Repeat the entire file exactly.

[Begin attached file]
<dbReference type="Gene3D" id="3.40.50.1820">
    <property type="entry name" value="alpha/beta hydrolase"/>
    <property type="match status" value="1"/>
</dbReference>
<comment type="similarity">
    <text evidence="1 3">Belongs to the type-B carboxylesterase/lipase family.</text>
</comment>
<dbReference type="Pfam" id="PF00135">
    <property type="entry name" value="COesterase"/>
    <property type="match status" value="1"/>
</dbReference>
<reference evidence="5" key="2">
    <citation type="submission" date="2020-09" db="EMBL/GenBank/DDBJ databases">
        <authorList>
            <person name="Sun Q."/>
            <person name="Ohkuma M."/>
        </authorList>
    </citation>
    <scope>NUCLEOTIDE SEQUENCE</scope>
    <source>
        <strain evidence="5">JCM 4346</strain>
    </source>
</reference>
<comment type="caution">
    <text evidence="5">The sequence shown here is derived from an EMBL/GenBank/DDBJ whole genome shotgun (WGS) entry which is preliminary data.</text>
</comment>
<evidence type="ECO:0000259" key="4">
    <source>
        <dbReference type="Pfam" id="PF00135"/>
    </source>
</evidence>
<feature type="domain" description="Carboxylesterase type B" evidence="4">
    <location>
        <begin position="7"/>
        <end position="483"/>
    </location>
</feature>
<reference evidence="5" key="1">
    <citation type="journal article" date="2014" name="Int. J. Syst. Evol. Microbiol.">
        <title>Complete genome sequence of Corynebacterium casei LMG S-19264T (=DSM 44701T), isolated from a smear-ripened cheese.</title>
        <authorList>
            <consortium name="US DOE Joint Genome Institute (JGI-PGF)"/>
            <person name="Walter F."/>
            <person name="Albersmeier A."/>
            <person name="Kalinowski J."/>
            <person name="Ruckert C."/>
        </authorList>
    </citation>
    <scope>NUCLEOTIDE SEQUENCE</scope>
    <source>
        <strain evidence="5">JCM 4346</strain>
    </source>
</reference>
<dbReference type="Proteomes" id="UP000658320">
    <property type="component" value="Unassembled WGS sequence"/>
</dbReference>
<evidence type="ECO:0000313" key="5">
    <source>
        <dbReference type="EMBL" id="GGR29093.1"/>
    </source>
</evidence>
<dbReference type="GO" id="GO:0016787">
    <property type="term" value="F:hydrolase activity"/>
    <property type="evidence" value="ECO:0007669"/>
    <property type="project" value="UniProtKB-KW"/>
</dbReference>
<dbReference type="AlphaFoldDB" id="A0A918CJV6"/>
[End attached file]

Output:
<dbReference type="Gene3D" id="3.40.50.1820">
    <property type="entry name" value="alpha/beta hydrolase"/>
    <property type="match status" value="1"/>
</dbReference>
<comment type="similarity">
    <text evidence="1 3">Belongs to the type-B carboxylesterase/lipase family.</text>
</comment>
<dbReference type="Pfam" id="PF00135">
    <property type="entry name" value="COesterase"/>
    <property type="match status" value="1"/>
</dbReference>
<reference evidence="5" key="2">
    <citation type="submission" date="2020-09" db="EMBL/GenBank/DDBJ databases">
        <authorList>
            <person name="Sun Q."/>
            <person name="Ohkuma M."/>
        </authorList>
    </citation>
    <scope>NUCLEOTIDE SEQUENCE</scope>
    <source>
        <strain evidence="5">JCM 4346</strain>
    </source>
</reference>
<comment type="caution">
    <text evidence="5">The sequence shown here is derived from an EMBL/GenBank/DDBJ whole genome shotgun (WGS) entry which is preliminary data.</text>
</comment>
<evidence type="ECO:0000259" key="4">
    <source>
        <dbReference type="Pfam" id="PF00135"/>
    </source>
</evidence>
<feature type="domain" description="Carboxylesterase type B" evidence="4">
    <location>
        <begin position="7"/>
        <end position="483"/>
    </location>
</feature>
<reference evidence="5" key="1">
    <citation type="journal article" date="2014" name="Int. J. Syst. Evol. Microbiol.">
        <title>Complete genome sequence of Corynebacterium casei LMG S-19264T (=DSM 44701T), isolated from a smear-ripened cheese.</title>
        <authorList>
            <consortium name="US DOE Joint Genome Institute (JGI-PGF)"/>
            <person name="Walter F."/>
            <person name="Albersmeier A."/>
            <person name="Kalinowski J."/>
            <person name="Ruckert C."/>
        </authorList>
    </citation>
    <scope>NUCLEOTIDE SEQUENCE</scope>
    <source>
        <strain evidence="5">JCM 4346</strain>
    </source>
</reference>
<dbReference type="Proteomes" id="UP000658320">
    <property type="component" value="Unassembled WGS sequence"/>
</dbReference>
<evidence type="ECO:0000313" key="5">
    <source>
        <dbReference type="EMBL" id="GGR29093.1"/>
    </source>
</evidence>
<dbReference type="GO" id="GO:0016787">
    <property type="term" value="F:hydrolase activity"/>
    <property type="evidence" value="ECO:0007669"/>
    <property type="project" value="UniProtKB-KW"/>
</dbReference>
<dbReference type="AlphaFoldDB" id="A0A918CJV6"/>